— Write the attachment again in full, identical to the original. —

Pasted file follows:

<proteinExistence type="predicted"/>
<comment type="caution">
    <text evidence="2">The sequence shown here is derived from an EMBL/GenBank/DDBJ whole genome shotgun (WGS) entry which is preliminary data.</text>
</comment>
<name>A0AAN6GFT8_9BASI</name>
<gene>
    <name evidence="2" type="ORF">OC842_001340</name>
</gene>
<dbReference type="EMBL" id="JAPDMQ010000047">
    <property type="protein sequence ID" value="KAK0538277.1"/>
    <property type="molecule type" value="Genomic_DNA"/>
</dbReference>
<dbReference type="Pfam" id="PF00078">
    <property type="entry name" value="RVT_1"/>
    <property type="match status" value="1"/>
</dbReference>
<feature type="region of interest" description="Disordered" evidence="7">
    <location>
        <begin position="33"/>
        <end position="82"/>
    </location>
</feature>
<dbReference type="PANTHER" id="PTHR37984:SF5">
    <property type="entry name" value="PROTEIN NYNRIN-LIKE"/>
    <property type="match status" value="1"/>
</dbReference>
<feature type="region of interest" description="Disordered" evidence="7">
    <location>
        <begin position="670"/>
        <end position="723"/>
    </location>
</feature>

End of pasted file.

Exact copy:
<proteinExistence type="predicted"/>
<comment type="caution">
    <text evidence="2">The sequence shown here is derived from an EMBL/GenBank/DDBJ whole genome shotgun (WGS) entry which is preliminary data.</text>
</comment>
<name>A0AAN6GFT8_9BASI</name>
<gene>
    <name evidence="2" type="ORF">OC842_001340</name>
</gene>
<dbReference type="EMBL" id="JAPDMQ010000047">
    <property type="protein sequence ID" value="KAK0538277.1"/>
    <property type="molecule type" value="Genomic_DNA"/>
</dbReference>
<dbReference type="Pfam" id="PF00078">
    <property type="entry name" value="RVT_1"/>
    <property type="match status" value="1"/>
</dbReference>
<feature type="region of interest" description="Disordered" evidence="7">
    <location>
        <begin position="33"/>
        <end position="82"/>
    </location>
</feature>
<dbReference type="PANTHER" id="PTHR37984:SF5">
    <property type="entry name" value="PROTEIN NYNRIN-LIKE"/>
    <property type="match status" value="1"/>
</dbReference>
<feature type="region of interest" description="Disordered" evidence="7">
    <location>
        <begin position="670"/>
        <end position="723"/>
    </location>
</feature>